For our practical in Advanced Culinary Techniques, we have to pick a painting and create a dish based off of it. Both my partner and I are Dali fans so we picked this painting. Should be an interesting plate…
The picture really doesn’t do my plate justice because I snapped it after the judge played with my food a little bit. It was a very eventful weekend. Five of us from the school packed up a big truck to go to Schenectady, New York to participate in the competition on Saturday. A series of unfortunate events, too much rain, crazy directions through the middle of New Jersey, not being able to print out recipe packets, and finally an ambulance ride all led up Lisa and I not being able to compete until Sunday.
Which turned out to be a very good thing. I was able to listen in on the critiques from the Chef that would be judging us, which put the both of us in a better position. We both decided to replate our dishes and add a few little extras. We also got slotted to go at 7AM in the morning, so our food was probably the first food our tasting judges were eating. And yes it was tasty on its own, but you know that when you’re hungry, everything tastes that much better. And for some reason, the chef judges were just being plain HELPFUL. I don’t know if it was because they felt bad for us, but we constantly were asked if everything was all right, if we needed anything, I even got a little help with a special mandolin.
All in all it was a great experience. Funny that I popped what I thought would have been my last bite of the chicken stuffed chicken in my mouth, and then ten minutes later found myself being talked into tightening up a few things on my plate to compete in a professional competition with the possibility of winning a gold medal and a prize.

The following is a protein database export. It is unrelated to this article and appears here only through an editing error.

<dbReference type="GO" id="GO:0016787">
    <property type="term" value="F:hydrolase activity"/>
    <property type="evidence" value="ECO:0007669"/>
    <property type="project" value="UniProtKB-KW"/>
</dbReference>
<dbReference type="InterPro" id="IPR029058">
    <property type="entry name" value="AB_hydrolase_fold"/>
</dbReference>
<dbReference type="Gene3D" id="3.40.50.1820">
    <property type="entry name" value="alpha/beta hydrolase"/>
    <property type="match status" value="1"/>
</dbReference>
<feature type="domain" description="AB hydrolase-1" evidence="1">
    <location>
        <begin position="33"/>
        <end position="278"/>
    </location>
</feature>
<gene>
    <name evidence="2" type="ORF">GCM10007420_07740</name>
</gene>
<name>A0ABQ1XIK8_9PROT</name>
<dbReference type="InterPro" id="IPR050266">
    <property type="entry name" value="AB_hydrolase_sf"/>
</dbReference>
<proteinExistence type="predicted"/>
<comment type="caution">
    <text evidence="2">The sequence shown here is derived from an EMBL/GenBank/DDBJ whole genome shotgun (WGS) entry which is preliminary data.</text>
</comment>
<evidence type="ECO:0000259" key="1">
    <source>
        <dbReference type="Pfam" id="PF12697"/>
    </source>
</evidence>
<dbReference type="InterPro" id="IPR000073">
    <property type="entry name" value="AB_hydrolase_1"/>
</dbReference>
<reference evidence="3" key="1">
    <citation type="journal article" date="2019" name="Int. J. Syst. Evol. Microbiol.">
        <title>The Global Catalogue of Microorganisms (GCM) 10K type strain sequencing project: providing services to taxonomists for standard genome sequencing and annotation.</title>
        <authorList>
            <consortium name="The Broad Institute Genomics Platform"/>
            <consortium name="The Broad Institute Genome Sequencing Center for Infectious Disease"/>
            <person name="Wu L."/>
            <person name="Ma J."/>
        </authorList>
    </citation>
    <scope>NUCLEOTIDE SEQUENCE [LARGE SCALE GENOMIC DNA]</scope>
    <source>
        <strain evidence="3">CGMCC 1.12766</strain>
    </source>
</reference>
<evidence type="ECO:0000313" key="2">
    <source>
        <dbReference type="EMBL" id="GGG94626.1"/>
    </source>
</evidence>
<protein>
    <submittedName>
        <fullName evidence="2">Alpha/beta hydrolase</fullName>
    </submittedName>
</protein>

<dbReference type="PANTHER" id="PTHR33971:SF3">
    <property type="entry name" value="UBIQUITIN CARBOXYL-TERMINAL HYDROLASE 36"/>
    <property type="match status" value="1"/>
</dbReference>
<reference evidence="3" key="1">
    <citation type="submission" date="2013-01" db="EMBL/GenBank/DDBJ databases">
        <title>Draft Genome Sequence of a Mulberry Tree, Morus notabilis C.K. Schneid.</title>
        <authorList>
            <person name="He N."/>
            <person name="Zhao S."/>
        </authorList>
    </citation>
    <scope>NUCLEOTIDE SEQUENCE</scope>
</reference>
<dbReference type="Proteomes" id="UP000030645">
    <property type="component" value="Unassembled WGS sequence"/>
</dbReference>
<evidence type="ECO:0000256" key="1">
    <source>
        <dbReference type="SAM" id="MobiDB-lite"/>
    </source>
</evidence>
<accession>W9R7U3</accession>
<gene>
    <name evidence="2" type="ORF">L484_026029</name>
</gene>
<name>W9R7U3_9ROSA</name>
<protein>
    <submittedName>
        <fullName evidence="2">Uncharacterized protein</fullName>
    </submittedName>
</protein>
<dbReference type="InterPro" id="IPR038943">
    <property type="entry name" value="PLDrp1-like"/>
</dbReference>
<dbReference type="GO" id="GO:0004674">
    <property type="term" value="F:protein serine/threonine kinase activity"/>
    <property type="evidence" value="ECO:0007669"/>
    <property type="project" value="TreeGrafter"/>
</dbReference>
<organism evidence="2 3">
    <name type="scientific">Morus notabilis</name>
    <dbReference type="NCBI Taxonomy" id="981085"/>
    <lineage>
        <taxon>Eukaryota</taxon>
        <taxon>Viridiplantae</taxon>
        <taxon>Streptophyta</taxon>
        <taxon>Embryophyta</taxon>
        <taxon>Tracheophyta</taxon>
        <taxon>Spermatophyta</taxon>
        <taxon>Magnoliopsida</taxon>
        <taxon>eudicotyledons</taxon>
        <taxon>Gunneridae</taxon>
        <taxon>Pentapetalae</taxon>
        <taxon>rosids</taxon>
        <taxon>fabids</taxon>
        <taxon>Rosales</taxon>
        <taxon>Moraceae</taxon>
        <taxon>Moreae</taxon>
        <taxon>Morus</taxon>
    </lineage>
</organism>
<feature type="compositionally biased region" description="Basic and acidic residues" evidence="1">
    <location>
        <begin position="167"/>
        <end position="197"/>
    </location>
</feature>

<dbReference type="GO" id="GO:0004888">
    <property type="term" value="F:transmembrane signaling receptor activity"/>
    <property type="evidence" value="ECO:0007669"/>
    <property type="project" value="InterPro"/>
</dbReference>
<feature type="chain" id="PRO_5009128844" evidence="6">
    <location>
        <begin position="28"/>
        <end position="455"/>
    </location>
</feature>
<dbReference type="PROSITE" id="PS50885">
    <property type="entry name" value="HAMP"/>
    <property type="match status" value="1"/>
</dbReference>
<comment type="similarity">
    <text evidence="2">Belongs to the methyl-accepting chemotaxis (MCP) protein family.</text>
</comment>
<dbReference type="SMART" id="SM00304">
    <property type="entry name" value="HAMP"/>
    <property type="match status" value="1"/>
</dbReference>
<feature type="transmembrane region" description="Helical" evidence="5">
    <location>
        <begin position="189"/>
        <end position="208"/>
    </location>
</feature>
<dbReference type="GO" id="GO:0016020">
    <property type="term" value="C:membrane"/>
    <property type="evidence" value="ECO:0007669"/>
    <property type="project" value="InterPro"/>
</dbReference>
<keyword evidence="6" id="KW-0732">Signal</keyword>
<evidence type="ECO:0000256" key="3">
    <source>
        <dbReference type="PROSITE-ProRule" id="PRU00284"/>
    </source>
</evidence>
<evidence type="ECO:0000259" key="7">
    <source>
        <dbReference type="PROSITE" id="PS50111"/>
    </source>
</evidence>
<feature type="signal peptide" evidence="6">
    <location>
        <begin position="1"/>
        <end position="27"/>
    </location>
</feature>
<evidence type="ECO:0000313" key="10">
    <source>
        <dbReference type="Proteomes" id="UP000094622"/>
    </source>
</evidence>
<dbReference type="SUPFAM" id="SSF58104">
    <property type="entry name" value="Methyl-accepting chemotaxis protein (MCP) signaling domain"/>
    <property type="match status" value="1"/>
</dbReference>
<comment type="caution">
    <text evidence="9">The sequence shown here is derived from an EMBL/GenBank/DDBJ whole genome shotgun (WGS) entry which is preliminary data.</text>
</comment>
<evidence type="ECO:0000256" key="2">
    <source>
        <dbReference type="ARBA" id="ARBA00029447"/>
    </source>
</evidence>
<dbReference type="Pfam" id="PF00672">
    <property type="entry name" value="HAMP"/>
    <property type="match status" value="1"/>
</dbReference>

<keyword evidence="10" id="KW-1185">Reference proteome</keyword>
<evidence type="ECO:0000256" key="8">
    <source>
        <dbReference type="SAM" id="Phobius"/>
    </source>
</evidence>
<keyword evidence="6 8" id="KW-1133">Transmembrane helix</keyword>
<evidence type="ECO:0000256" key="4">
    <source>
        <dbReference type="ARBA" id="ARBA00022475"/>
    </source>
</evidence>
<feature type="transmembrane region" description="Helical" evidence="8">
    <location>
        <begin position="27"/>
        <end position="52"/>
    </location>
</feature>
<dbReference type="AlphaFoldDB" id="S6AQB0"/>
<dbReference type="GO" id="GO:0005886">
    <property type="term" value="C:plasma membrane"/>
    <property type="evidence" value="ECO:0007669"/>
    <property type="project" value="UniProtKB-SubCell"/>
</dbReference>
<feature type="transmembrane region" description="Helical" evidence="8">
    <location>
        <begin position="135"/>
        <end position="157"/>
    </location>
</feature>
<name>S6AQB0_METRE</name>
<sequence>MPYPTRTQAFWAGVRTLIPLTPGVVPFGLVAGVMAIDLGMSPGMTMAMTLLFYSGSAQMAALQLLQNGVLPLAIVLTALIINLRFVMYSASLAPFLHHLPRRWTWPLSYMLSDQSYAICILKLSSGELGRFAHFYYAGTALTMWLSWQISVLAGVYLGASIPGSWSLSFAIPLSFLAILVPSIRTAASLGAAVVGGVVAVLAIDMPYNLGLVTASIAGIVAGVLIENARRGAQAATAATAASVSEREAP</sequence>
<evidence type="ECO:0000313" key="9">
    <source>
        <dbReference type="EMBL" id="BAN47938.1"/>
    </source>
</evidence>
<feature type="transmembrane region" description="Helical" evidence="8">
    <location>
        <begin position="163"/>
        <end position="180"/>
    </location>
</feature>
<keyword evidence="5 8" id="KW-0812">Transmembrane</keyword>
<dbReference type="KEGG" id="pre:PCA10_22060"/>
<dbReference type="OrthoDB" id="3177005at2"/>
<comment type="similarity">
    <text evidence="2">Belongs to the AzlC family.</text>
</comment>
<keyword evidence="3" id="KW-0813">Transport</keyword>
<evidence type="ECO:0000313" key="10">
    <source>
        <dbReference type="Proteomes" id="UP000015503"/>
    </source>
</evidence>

* A HUGE thanks to everyone that has helped, tasted, and generally put up with my chicken stuffed chicken these past SIX months. It blows my mind still that this dish has come so far!
The second night of this gruesome process involved making yet another consomme. This time, instead of just regular ground meat, we ground up some pork cheeks. It seems with this whole thing, just when you think it can’t get any grosser…IT DOES.
I think the worst part of it all was shredding the meat off the cooked skull. My chef told me to “distinguish between the meaty bits and the nasty bits.” Sure simple enough…except that it all looked pretty nasty.
My partner managed to get together all the garnishes that would be going in the head cheese while I messed around with the chef practicing my beloved chicken roulades (he’s a really GREAT partner for putting up with that). And then we started building our head cheese, just like a very surreal lasagna.
Here’s a shot of it before it went into the refridgerator for the night:
And the final product. Thought it would be fun to have the peas lined up and pretty on the top. But there is really no making this thing pretty…
And no…I didn’t eat it. I don’t even know (or think care) what happened to this thing.
Last week, at the end of class my chef asked if I had ever made head cheese. My answer, umm…no. What is head cheese you ask? Well its not a cheese. Its a meat jelly made with pieces from the head of a cow or pig in aspic. Different flavors such as onion, black pepper, allspice, bay leaf, salt, and vinegar are added. It is eaten like a cold lunch meat or sausage.
So when I walked into class last night, my chef greats me with his typical wide eyed expression excitedly telling me my head was waiting for me in the meat reach-in. His instructions for the night, told in an oddly calm manner, are to remove the eyes, use a cleaver to split the head down the middle, scoop out the brains, and then set up the head in stock pot with mirepoix to cook all night long.
Simple enough…I tried to be brave and cut out one of the eyes myself and take a few hacks at the head with the cleaver. Even scooped out the brains and picked out the shards of skull.
Once the head went into the stock pot, all was good again in the world. Just like making regular stock. Tonight…we’re gonna pick the meat off the skull and set it in the meat jelly. Not sure if I’m excited…or terrified.
Made four different brushchetta toppings and some crazy butter (called Cafe de Paris butter with nearly 20 ingredients).
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